image captionThe Queen’s Speech, in which the government set out its programme for the coming parliament, leads many of the papers. The Guardian reports that plans to introduce voter ID could freeze out more than two million voters. It says the plans for mandatory photo identification risks “disproportionately hitting older, disabled and homeless voters” who are less likely to have such documents. There is also room on the front page for the verdict from an inquest in Northern Ireland, which found that 10 people killed during British Army operation were unarmed innocent civilians.
image caption“When will they show they care?” asks the Daily Mail as it says Boris Johnson has faced a massive backlash after devoting just nine words of the Queen’s Speech to social care. The paper reports that “despite lengthy negotiations” No 10 and the Treasury have been unable to reach agreement on how to limit the amounts pensioners have to pay towards their own care.
image captionThe Times leads on attacks on “cancel culture” in the Queen’s Speech as it says the government is introducing laws to protect university free speech. The paper says the new laws will make it easier for visiting speakers to take action against universities and student unions if they are gagged.
image captionThe Daily Express refers to the prime minister’s promise to make Britain a “land of opportunity”. Alongside a picture of the Queen, it says the speech unveiled 30 key laws to “help Britain ‘bounce forward’ to prosperity”.
image captionThe Metro carries a main image of the monarch as it says she is “back in the office… at 95”. The paper says the Queen was alone on the throne for the first time since her husband, the Duke of Edinburgh, died.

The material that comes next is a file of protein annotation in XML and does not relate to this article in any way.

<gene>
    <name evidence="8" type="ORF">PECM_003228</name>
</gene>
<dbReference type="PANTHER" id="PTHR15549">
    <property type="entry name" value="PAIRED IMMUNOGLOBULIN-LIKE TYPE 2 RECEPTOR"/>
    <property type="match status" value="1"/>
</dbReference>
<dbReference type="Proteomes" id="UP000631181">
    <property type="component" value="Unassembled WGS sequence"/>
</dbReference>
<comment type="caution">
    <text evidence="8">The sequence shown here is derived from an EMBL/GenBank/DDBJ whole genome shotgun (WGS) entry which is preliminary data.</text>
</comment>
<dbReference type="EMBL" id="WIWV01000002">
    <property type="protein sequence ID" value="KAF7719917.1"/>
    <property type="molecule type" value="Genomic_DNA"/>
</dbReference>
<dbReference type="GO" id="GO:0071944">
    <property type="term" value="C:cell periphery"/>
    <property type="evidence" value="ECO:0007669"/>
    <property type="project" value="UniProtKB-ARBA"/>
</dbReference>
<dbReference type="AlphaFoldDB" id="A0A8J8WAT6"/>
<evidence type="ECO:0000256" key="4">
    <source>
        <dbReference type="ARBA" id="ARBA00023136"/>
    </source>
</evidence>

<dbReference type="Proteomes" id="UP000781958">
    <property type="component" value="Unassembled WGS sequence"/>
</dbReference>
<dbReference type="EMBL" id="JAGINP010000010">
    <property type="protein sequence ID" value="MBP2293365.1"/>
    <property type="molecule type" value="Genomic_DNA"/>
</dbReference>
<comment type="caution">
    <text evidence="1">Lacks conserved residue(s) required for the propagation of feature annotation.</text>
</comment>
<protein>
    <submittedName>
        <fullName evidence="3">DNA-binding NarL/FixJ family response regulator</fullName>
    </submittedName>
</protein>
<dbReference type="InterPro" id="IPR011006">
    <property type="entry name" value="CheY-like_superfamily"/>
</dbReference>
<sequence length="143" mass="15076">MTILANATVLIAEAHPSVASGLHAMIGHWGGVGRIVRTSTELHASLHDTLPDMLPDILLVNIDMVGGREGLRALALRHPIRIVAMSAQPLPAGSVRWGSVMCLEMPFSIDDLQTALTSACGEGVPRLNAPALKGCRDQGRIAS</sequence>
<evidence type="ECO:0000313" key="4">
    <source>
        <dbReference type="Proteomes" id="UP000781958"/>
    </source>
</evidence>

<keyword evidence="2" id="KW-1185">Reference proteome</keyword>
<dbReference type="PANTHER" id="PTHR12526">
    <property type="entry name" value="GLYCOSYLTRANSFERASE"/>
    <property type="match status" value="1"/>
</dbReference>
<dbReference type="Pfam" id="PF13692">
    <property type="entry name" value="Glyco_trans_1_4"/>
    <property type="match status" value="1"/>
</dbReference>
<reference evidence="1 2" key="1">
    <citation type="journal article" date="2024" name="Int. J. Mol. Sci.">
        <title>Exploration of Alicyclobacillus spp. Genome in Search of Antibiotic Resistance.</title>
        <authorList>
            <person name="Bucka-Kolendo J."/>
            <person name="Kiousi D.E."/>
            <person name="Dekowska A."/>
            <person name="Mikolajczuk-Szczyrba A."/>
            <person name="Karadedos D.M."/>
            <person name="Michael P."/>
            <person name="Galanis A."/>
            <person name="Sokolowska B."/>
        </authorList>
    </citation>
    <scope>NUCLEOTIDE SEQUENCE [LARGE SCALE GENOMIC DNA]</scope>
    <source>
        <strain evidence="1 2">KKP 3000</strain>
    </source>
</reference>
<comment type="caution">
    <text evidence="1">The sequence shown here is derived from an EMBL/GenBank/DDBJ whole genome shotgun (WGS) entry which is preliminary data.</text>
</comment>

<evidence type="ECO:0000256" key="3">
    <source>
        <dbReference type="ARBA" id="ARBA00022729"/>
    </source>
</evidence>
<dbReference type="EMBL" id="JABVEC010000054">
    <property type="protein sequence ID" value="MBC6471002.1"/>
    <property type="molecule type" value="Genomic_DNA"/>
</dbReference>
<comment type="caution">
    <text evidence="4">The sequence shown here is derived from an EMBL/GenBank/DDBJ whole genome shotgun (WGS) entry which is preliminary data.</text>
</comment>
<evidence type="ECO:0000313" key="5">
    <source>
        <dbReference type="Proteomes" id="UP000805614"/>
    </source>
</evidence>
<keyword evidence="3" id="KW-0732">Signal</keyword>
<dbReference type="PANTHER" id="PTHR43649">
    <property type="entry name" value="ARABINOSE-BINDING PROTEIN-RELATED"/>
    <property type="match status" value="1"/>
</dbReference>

image captionThe Financial Times chooses to focus on lobbying by former Prime Minister David Cameron on behalf of Greensill Capital, after the company’s founder Lex Greensill went before the Treasury Select Committee on Tuesday. The paper says Mr Cameron, who is due to go before the same committee on Thursday, “deluged Whitehall” in a lobbying bid according to documents produced by the committee. The FT, which has followed the story closely, says Mr Greensill denied he was a “fraudster” during three hours of “robust questioning” from MPs.
image captionThe same story leads the i, under the headline “Cameron’s 47 attempts to use Covid to lobby UK government”. It says the full scale of the ex-PM’s behaviour at the start of the pandemic has been “laid bare”.
image captionThe Daily Telegraph reports that social media firms that fail to protect children from online harms will be shut down under new laws to be unveiled by Culture Secretary Oliver Dowden. In an article for the paper Dowden warns tech giants that thy will have “no excuses” and “must face the consequences” if they fail to remove illegal or harmful content. It also reports on the Duke and Duchess of Sussex singing a long-term “global partnership” with US consumer goods giant Procter & Gamble.
image captionThe Sun says that a dig is under way at a cafe where serial killer Fred West was a regular and did building work. The paper says Mary Bastholm, one of his suspected victims, is feared to be buried in the basement of the building in Gloucester. There is also a front page picture of singer Dua Lipa who picked up two Brit awards on Tuesday evening.
image caption“Cops dig for Fred West victim” is the Daily Mirror’s take on the story. It says police officers have “potentially important evidence” linked to Mary, 15, who vanished in 1968.
image captionThe Daily Star continues to plough its own furrow as it leads on a story that plans to celebrate the D-Day landings with a re-enactment on a Devon beach have been axed because “it’s a bit wet and windy”. The headline is: “We shan’t fight them on the beaches.”